Greece and its creditors are running out of road to prevent a default. So a “J’accuse”-style article by Prime Minister Alexis Tsipras, in which he tries to pin blame for the impasse on the country’s creditors and demands that they rethink their approach, is worth a careful read. There seems a good chance that it contributed to the decision of euro-area leaders to hold a top-level emergency meeting on Monday night.
The Op-ed in the French daily Le Monde appears to be part of a last-minute campaign by Greece’s government to change the general perception that it has been a feckless negotiating partner, offering unserious proposals for economic reform while making equally unserious demands for Nazi war reparations from Germany, a major creditor. Tsipras also argues that the “the bell tolls” for the euro region and the International Monetary Fund if they don’t stop making “absurd” demands. That threat, though, cuts both ways.
The core of Tsipras’s argument is that, contrary to claims by Greece’s negotiating partners that it routinely comes to the table “intransigent and without proposals,” the Greek government has put forward a broad package of concrete reforms that has simply been ignored. So who is right? More importantly, who needs to do what if this slow-motion disaster is to be averted?
Tsipras says the Greek proposals include legislation to crack down on fraud and tax evasion; speeding up the country’s sclerotic justice system; repealing provisions that allow Greeks to retire early; simplifying VAT sales taxes; collecting tax arrears; and implementing privatizations — despite being fundamentally opposed. That all sounds persuasive.
Look more closely, though, and one can understand some of the frustration among Greece’s partners. In four months, the government has passed one piece of legislation to tackle tax evasion, which is rather less significant than its predecessor’s work in automating tax collection. Tsipras’s promises to improve the courts and repeal the ridiculous early retirement rules were made months ago, yet little has materialized to suggest the government will follow through.
Greek pensions may not be high, but the country (EL in the chart below) spends more as a percentage of gross domestic product on them than any other country in the European Union.
Even though that ratio has been forced up somewhat by the collapse in GDP, it’s too high for an essentially bankrupt economy — and it’s largely a result of the early retirement habit. As the Wall Street Journal has shown, if you look only at spending on over 65s, Greece doesn’t overspend at all. So it’s hard to understand why the government has insisted on restoring the Christmas bonus for pensioners, which was ended as part of the bailout agreement.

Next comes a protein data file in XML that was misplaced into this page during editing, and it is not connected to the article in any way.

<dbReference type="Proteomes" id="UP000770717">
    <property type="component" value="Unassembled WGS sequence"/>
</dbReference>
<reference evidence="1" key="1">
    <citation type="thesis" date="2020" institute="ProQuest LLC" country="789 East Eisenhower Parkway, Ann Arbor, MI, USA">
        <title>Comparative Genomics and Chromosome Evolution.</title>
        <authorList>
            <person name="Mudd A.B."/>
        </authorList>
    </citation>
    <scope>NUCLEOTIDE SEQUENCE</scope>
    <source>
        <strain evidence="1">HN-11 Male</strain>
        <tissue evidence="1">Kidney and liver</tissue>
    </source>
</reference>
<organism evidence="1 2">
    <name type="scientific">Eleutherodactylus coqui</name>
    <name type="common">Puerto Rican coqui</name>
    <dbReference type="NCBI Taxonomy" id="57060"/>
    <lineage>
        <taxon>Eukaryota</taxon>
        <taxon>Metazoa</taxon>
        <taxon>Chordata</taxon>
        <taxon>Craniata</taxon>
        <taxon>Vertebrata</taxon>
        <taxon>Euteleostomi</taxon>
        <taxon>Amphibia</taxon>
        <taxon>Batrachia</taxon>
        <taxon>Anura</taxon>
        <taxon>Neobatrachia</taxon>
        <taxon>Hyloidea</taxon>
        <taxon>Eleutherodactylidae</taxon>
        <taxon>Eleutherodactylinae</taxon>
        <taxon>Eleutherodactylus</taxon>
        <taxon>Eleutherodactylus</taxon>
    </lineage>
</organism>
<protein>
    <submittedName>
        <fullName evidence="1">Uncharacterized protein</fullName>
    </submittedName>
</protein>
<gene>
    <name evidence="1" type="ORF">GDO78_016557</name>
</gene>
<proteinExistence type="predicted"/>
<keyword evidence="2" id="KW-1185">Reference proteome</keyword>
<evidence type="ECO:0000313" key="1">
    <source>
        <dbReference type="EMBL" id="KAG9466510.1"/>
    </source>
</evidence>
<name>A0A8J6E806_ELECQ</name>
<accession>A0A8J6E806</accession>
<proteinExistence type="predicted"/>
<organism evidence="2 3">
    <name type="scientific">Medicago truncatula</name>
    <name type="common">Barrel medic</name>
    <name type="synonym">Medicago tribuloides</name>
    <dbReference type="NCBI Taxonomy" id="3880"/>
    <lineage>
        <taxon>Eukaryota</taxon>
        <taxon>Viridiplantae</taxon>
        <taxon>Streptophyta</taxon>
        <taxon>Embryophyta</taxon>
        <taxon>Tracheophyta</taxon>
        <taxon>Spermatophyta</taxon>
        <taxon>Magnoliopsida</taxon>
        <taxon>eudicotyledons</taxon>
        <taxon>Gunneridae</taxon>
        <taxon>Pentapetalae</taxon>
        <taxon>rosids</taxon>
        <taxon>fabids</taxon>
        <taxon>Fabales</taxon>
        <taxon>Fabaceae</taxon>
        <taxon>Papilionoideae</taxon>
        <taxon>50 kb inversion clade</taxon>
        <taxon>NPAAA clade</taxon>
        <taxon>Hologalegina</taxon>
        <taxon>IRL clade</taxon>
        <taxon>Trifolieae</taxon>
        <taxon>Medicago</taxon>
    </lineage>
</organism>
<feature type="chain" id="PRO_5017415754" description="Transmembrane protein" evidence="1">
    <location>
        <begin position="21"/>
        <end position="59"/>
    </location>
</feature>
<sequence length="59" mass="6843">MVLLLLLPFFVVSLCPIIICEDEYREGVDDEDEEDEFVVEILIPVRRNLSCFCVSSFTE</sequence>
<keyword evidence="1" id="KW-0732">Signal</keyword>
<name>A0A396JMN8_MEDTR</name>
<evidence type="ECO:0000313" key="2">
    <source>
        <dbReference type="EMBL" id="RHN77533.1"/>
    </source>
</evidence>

Tsipras also points to his government’s willingness to continue with privatizations. But only one — for horse betting licenses — has materialized, while it insists on renegotiating the other deals that had already been sealed. The list goes on.
Tsipras’s government has been more active in unwinding some of the bailout terms it dislikes, for example rehiring some of the (relatively few) public sector workers who were fired to reduce costs in a notoriously inefficient civil service. Little wonder, then, that Greece’s creditors are skeptical of its intentions.
The real worry about the Tsipras Op-ed is that it reads more like an effort to assign blame for a coming default and “Grexit” than an attempt to prevent them. The Greek bailout deserves all the criticism it can get; it has been a disaster. Yet no country has ever become bankrupt without suffering substantial levels of subsequent pain — with or without ill-designed austerity policies. The question for Greece and its partners is how best to secure a sustainable recovery, and that doesn’t appear to be getting addressed.
Greece needs further debt relief and less ambitious primary surplus targets — its creditors should deliver them. The 4.5 percent of GDP surplus demanded by the current bailout program was wholly unrealistic for any developed economy to meet, let alone Greece, and is simply a reflection of the unsustainability of the country’s debt pile. Greece’s creditors should move much further towards Greek demands than the 3.5 percent compromise being floated, which is still unrealistic, and fund the difference directly from the European Stability Mechanism.
In return, though, the Greek government needs to deliver the kinds of ambitious structural reforms that would make a sustainable recovery possible, inside or outside the euro. Tsipras, who heads the neo-Marxist Syriza party, has described such demands as “extreme neo-liberalism,” but they aren’t. They are essential. He cannot expect Germans to volunteer the money Greece needs, so he can spend it on the kind of leftist economic fantasy that was discredited all over Europe in the 1970s and 1980s. Just ask Argentina where default followed by populist economics leads.
At the end of his Le Monde Op-ed, Tsipras advises his counterparts to reread Hemingway’s For Whom the Bell Tolls, implying that it tolls for them. Well it’s ringing for Greece, too, and especially for Syriza, which got elected on a false promise to cancel the bailout terms while keeping the euro. Both sides in this negotiation need to finally get serious.